This is the point at which I made my biggest personal failure: I decided that I could make peace with the situation if I tested the functionality to the very best of my ability. I still have a copy of my test plan; it's an impressive-looking beast, which identified some serious bugs with the integration, including several issues with the client's website where inbound links weren't working correctly.
That was FAILURE #3. It's where I did bad work. I made the mistake of confusing "ensure it's functional" with "ensure it's fit-for-purpose". I delivered a high-quality feature that none of our users wanted, and - to an extent - I was happy with my work.
Of course, there was fallout. We might have completed the contract and pleased one of our advertisers, but the lost goodwill from users (who vocally complained on our forums that it was a "scam") must surely have outweighed the financial benefits. Users were, of course, quick to point the blame at the website development team, meaning that our external reputation suffered even though we delivered the requested functionality on-time.
It wasn't an isolated incident. Several sprints later, after more similar battles with advertisers, I left. It's my redemption of sorts - Huib says "If all else fails, leave!" which (although I didn't have the advice at the time) is what I did. I'm stronger as a result of it, and when I look critically at the work I've done in the years since, I know I've not fallen into a trap like this again.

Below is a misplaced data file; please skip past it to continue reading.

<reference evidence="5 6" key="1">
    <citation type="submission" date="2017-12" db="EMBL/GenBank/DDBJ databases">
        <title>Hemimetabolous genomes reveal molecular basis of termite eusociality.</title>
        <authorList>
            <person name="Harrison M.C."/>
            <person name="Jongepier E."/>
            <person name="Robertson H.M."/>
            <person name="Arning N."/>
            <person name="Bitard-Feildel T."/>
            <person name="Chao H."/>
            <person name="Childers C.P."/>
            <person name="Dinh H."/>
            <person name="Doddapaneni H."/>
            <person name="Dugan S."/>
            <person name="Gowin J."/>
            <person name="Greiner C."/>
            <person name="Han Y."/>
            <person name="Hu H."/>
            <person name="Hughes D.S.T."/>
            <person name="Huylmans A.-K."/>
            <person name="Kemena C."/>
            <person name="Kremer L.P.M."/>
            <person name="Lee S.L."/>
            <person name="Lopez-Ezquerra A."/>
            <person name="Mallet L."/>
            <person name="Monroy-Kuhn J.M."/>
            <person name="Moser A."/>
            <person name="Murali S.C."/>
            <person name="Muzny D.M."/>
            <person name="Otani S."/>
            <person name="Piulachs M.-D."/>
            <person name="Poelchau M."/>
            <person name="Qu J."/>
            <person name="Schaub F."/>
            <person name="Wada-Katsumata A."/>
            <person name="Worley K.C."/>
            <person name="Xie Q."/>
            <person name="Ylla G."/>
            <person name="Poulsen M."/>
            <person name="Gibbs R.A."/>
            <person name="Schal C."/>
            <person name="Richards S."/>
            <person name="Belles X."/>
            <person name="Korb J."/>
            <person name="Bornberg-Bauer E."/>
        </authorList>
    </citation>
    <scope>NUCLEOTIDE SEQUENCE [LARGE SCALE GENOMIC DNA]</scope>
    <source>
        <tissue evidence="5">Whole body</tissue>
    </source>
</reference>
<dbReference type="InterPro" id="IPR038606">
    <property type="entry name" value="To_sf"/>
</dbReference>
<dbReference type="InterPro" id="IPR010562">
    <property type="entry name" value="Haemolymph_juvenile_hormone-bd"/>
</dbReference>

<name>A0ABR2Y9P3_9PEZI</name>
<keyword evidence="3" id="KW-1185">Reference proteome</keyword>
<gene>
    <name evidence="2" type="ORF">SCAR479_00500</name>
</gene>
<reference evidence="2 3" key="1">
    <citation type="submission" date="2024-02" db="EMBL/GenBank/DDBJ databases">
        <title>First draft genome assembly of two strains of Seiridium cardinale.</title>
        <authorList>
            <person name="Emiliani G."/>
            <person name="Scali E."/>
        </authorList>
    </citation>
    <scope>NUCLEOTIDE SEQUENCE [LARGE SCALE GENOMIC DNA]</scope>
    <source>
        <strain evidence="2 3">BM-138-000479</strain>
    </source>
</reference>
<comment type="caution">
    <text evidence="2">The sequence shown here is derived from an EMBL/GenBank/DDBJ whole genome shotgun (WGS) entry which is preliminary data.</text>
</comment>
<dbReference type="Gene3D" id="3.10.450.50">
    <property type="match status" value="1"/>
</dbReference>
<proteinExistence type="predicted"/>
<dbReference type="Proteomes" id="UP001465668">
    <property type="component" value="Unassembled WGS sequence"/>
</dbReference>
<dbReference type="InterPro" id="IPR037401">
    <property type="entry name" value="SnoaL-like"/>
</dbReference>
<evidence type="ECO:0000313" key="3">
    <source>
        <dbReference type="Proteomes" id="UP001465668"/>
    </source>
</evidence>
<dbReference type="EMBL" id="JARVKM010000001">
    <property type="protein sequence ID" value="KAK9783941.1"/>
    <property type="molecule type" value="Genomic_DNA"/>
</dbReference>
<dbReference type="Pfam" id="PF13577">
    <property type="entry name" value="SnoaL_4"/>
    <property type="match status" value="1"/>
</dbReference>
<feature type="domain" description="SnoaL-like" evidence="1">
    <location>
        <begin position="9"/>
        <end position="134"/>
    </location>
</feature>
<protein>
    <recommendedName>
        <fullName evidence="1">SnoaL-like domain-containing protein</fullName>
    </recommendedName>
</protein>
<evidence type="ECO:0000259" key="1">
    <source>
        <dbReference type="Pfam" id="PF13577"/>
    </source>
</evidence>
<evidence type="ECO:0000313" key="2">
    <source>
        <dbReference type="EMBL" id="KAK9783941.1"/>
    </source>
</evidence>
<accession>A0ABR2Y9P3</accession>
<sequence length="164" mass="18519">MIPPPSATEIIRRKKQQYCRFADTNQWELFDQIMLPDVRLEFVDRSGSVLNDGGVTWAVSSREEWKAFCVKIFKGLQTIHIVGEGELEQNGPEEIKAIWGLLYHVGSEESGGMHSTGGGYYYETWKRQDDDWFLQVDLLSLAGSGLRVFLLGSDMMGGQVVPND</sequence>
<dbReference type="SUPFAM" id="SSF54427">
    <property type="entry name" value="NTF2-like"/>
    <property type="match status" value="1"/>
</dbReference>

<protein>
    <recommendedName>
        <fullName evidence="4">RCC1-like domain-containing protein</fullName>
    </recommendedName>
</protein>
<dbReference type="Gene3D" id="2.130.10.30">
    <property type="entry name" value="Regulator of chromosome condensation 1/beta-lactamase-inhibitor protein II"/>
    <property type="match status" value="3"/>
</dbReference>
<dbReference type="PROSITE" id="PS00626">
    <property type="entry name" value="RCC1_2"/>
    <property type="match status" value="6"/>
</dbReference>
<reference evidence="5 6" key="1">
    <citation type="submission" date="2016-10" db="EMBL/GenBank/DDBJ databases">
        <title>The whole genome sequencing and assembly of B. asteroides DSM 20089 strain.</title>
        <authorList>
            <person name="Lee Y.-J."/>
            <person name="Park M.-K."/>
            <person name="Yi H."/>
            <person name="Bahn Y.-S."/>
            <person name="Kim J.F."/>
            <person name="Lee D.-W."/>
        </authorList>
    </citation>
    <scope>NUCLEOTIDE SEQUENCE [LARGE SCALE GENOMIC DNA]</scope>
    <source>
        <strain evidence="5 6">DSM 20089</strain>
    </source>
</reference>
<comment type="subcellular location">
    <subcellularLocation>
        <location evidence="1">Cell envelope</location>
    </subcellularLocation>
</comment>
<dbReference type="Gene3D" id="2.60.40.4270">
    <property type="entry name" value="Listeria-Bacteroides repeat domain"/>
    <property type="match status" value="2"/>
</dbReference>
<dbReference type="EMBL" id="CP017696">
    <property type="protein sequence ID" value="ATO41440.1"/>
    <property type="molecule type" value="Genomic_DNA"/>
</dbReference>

Of course, I'm not perfect. I'm still learning to question everything. I'm still guilty of sometimes losing sight of my mission (typically when trying to make sure "all of the tests have been run" during a pre-release regression cycle, when the more pressing questions are "what tests have been run, and why, and what can that tell us about the quality of the product?")
Thankfully I have access to a vast network of peers and colleagues, both within my company and the wider testing community, with whom I share a growing amount of trust and respect. I'm hugely grateful that I can have open and frank discussions with experts worldwide, giving me the confidence to push back when I encounter requests for bad work, meaning that situations like this can now mostly be consigned to the "amusing anecdotes" bin.